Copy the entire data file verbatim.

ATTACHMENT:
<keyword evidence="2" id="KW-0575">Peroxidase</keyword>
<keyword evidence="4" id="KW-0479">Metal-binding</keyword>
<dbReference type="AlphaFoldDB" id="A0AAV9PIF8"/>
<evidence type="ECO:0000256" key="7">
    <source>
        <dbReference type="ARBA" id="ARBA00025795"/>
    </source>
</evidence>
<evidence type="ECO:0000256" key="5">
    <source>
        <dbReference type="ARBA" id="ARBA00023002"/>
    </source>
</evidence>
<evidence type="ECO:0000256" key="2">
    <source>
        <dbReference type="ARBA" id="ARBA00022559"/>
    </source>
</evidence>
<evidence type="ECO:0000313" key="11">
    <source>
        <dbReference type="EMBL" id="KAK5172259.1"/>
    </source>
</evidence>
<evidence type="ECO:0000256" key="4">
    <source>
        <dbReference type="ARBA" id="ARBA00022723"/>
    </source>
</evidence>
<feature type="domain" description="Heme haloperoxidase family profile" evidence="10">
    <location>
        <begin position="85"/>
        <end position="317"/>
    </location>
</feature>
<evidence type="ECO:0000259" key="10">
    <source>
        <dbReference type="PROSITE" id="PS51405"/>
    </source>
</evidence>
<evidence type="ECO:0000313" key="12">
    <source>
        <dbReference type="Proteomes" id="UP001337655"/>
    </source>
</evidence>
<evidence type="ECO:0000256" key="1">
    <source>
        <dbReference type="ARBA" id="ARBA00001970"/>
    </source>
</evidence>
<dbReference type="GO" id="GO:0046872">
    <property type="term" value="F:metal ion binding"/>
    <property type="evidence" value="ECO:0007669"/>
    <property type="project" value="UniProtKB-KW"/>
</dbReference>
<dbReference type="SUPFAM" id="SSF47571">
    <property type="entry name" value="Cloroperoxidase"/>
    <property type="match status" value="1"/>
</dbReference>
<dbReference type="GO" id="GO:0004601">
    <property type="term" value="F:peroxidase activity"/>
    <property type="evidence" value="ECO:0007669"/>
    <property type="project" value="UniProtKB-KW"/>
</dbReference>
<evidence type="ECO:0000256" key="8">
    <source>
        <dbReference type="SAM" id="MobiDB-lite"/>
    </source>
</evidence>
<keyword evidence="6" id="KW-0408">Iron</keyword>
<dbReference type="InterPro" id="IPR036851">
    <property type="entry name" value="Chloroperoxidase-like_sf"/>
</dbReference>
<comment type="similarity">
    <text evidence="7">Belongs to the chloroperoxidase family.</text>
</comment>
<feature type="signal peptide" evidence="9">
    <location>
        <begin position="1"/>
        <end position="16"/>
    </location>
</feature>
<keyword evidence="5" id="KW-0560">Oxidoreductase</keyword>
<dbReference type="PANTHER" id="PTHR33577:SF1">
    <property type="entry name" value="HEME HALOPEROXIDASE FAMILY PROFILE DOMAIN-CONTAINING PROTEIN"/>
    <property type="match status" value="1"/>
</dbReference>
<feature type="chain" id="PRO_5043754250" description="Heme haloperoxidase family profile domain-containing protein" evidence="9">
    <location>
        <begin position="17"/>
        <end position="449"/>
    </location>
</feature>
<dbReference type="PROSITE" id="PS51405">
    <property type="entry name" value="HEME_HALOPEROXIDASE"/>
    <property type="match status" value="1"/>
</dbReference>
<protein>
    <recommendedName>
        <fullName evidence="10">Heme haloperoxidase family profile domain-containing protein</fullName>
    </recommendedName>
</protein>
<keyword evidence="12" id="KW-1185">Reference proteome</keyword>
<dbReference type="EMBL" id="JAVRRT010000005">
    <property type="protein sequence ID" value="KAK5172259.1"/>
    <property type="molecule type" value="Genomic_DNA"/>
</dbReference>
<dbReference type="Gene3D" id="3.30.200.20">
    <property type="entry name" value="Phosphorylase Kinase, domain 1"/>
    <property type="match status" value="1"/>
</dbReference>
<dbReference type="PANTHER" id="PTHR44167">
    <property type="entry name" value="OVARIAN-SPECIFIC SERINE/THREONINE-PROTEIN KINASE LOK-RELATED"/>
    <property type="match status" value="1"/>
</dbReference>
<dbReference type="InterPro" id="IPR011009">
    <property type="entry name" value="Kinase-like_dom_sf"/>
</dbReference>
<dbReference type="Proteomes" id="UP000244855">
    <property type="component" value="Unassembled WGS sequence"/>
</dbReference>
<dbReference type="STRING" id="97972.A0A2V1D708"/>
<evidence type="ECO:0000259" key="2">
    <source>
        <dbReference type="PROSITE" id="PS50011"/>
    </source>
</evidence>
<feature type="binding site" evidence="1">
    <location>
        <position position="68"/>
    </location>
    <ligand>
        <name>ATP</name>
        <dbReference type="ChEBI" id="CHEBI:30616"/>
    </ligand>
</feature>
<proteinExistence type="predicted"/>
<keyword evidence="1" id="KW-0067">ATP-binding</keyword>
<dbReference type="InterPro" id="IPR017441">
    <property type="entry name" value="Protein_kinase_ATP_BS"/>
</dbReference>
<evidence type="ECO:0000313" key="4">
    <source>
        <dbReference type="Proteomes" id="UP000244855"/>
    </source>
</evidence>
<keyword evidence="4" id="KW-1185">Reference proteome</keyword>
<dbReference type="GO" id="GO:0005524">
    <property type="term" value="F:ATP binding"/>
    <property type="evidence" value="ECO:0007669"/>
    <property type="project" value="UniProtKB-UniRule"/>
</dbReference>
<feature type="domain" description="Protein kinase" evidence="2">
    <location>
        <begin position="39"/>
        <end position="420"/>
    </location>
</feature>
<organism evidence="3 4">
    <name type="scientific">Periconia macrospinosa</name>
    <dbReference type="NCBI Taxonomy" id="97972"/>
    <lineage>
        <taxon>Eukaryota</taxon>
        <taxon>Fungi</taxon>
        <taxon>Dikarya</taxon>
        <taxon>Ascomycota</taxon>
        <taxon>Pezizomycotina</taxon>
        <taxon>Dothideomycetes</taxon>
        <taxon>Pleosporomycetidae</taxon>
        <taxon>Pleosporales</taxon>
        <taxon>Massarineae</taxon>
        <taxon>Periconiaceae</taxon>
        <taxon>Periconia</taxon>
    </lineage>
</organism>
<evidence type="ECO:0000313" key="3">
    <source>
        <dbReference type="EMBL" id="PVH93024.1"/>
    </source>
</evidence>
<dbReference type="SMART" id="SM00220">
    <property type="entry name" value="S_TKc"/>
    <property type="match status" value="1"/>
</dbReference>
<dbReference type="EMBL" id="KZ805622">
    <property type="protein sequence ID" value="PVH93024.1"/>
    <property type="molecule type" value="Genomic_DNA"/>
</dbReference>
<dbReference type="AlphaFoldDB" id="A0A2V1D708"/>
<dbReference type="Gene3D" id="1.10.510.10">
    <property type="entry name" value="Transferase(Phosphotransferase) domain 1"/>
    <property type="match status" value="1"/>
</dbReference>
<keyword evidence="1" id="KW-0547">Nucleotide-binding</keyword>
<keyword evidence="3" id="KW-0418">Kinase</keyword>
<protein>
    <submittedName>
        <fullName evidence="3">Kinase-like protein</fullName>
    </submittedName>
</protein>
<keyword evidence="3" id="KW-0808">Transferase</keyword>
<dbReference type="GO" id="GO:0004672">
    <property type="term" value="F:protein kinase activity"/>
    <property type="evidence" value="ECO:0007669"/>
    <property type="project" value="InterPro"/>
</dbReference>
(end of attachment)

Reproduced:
<keyword evidence="2" id="KW-0575">Peroxidase</keyword>
<keyword evidence="4" id="KW-0479">Metal-binding</keyword>
<dbReference type="AlphaFoldDB" id="A0AAV9PIF8"/>
<evidence type="ECO:0000256" key="7">
    <source>
        <dbReference type="ARBA" id="ARBA00025795"/>
    </source>
</evidence>
<evidence type="ECO:0000256" key="5">
    <source>
        <dbReference type="ARBA" id="ARBA00023002"/>
    </source>
</evidence>
<evidence type="ECO:0000256" key="2">
    <source>
        <dbReference type="ARBA" id="ARBA00022559"/>
    </source>
</evidence>
<evidence type="ECO:0000313" key="11">
    <source>
        <dbReference type="EMBL" id="KAK5172259.1"/>
    </source>
</evidence>
<evidence type="ECO:0000256" key="4">
    <source>
        <dbReference type="ARBA" id="ARBA00022723"/>
    </source>
</evidence>
<feature type="domain" description="Heme haloperoxidase family profile" evidence="10">
    <location>
        <begin position="85"/>
        <end position="317"/>
    </location>
</feature>
<evidence type="ECO:0000259" key="10">
    <source>
        <dbReference type="PROSITE" id="PS51405"/>
    </source>
</evidence>
<evidence type="ECO:0000313" key="12">
    <source>
        <dbReference type="Proteomes" id="UP001337655"/>
    </source>
</evidence>
<evidence type="ECO:0000256" key="1">
    <source>
        <dbReference type="ARBA" id="ARBA00001970"/>
    </source>
</evidence>
<dbReference type="GO" id="GO:0046872">
    <property type="term" value="F:metal ion binding"/>
    <property type="evidence" value="ECO:0007669"/>
    <property type="project" value="UniProtKB-KW"/>
</dbReference>
<dbReference type="SUPFAM" id="SSF47571">
    <property type="entry name" value="Cloroperoxidase"/>
    <property type="match status" value="1"/>
</dbReference>
<dbReference type="GO" id="GO:0004601">
    <property type="term" value="F:peroxidase activity"/>
    <property type="evidence" value="ECO:0007669"/>
    <property type="project" value="UniProtKB-KW"/>
</dbReference>
<evidence type="ECO:0000256" key="8">
    <source>
        <dbReference type="SAM" id="MobiDB-lite"/>
    </source>
</evidence>
<keyword evidence="6" id="KW-0408">Iron</keyword>
<dbReference type="InterPro" id="IPR036851">
    <property type="entry name" value="Chloroperoxidase-like_sf"/>
</dbReference>
<comment type="similarity">
    <text evidence="7">Belongs to the chloroperoxidase family.</text>
</comment>
<feature type="signal peptide" evidence="9">
    <location>
        <begin position="1"/>
        <end position="16"/>
    </location>
</feature>
<keyword evidence="5" id="KW-0560">Oxidoreductase</keyword>
<dbReference type="PANTHER" id="PTHR33577:SF1">
    <property type="entry name" value="HEME HALOPEROXIDASE FAMILY PROFILE DOMAIN-CONTAINING PROTEIN"/>
    <property type="match status" value="1"/>
</dbReference>
<feature type="chain" id="PRO_5043754250" description="Heme haloperoxidase family profile domain-containing protein" evidence="9">
    <location>
        <begin position="17"/>
        <end position="449"/>
    </location>
</feature>
<dbReference type="PROSITE" id="PS51405">
    <property type="entry name" value="HEME_HALOPEROXIDASE"/>
    <property type="match status" value="1"/>
</dbReference>
<protein>
    <recommendedName>
        <fullName evidence="10">Heme haloperoxidase family profile domain-containing protein</fullName>
    </recommendedName>
</protein>
<keyword evidence="12" id="KW-1185">Reference proteome</keyword>
<dbReference type="EMBL" id="JAVRRT010000005">
    <property type="protein sequence ID" value="KAK5172259.1"/>
    <property type="molecule type" value="Genomic_DNA"/>
</dbReference>
<dbReference type="Gene3D" id="3.30.200.20">
    <property type="entry name" value="Phosphorylase Kinase, domain 1"/>
    <property type="match status" value="1"/>
</dbReference>
<dbReference type="PANTHER" id="PTHR44167">
    <property type="entry name" value="OVARIAN-SPECIFIC SERINE/THREONINE-PROTEIN KINASE LOK-RELATED"/>
    <property type="match status" value="1"/>
</dbReference>
<dbReference type="InterPro" id="IPR011009">
    <property type="entry name" value="Kinase-like_dom_sf"/>
</dbReference>
<dbReference type="Proteomes" id="UP000244855">
    <property type="component" value="Unassembled WGS sequence"/>
</dbReference>
<dbReference type="STRING" id="97972.A0A2V1D708"/>
<evidence type="ECO:0000259" key="2">
    <source>
        <dbReference type="PROSITE" id="PS50011"/>
    </source>
</evidence>
<feature type="binding site" evidence="1">
    <location>
        <position position="68"/>
    </location>
    <ligand>
        <name>ATP</name>
        <dbReference type="ChEBI" id="CHEBI:30616"/>
    </ligand>
</feature>
<proteinExistence type="predicted"/>
<keyword evidence="1" id="KW-0067">ATP-binding</keyword>
<dbReference type="InterPro" id="IPR017441">
    <property type="entry name" value="Protein_kinase_ATP_BS"/>
</dbReference>
<evidence type="ECO:0000313" key="4">
    <source>
        <dbReference type="Proteomes" id="UP000244855"/>
    </source>
</evidence>
<keyword evidence="4" id="KW-1185">Reference proteome</keyword>
<dbReference type="GO" id="GO:0005524">
    <property type="term" value="F:ATP binding"/>
    <property type="evidence" value="ECO:0007669"/>
    <property type="project" value="UniProtKB-UniRule"/>
</dbReference>
<feature type="domain" description="Protein kinase" evidence="2">
    <location>
        <begin position="39"/>
        <end position="420"/>
    </location>
</feature>
<organism evidence="3 4">
    <name type="scientific">Periconia macrospinosa</name>
    <dbReference type="NCBI Taxonomy" id="97972"/>
    <lineage>
        <taxon>Eukaryota</taxon>
        <taxon>Fungi</taxon>
        <taxon>Dikarya</taxon>
        <taxon>Ascomycota</taxon>
        <taxon>Pezizomycotina</taxon>
        <taxon>Dothideomycetes</taxon>
        <taxon>Pleosporomycetidae</taxon>
        <taxon>Pleosporales</taxon>
        <taxon>Massarineae</taxon>
        <taxon>Periconiaceae</taxon>
        <taxon>Periconia</taxon>
    </lineage>
</organism>
<evidence type="ECO:0000313" key="3">
    <source>
        <dbReference type="EMBL" id="PVH93024.1"/>
    </source>
</evidence>
<dbReference type="SMART" id="SM00220">
    <property type="entry name" value="S_TKc"/>
    <property type="match status" value="1"/>
</dbReference>
<dbReference type="EMBL" id="KZ805622">
    <property type="protein sequence ID" value="PVH93024.1"/>
    <property type="molecule type" value="Genomic_DNA"/>
</dbReference>
<dbReference type="AlphaFoldDB" id="A0A2V1D708"/>
<dbReference type="Gene3D" id="1.10.510.10">
    <property type="entry name" value="Transferase(Phosphotransferase) domain 1"/>
    <property type="match status" value="1"/>
</dbReference>
<keyword evidence="1" id="KW-0547">Nucleotide-binding</keyword>
<keyword evidence="3" id="KW-0418">Kinase</keyword>
<protein>
    <submittedName>
        <fullName evidence="3">Kinase-like protein</fullName>
    </submittedName>
</protein>
<keyword evidence="3" id="KW-0808">Transferase</keyword>
<dbReference type="GO" id="GO:0004672">
    <property type="term" value="F:protein kinase activity"/>
    <property type="evidence" value="ECO:0007669"/>
    <property type="project" value="InterPro"/>
</dbReference>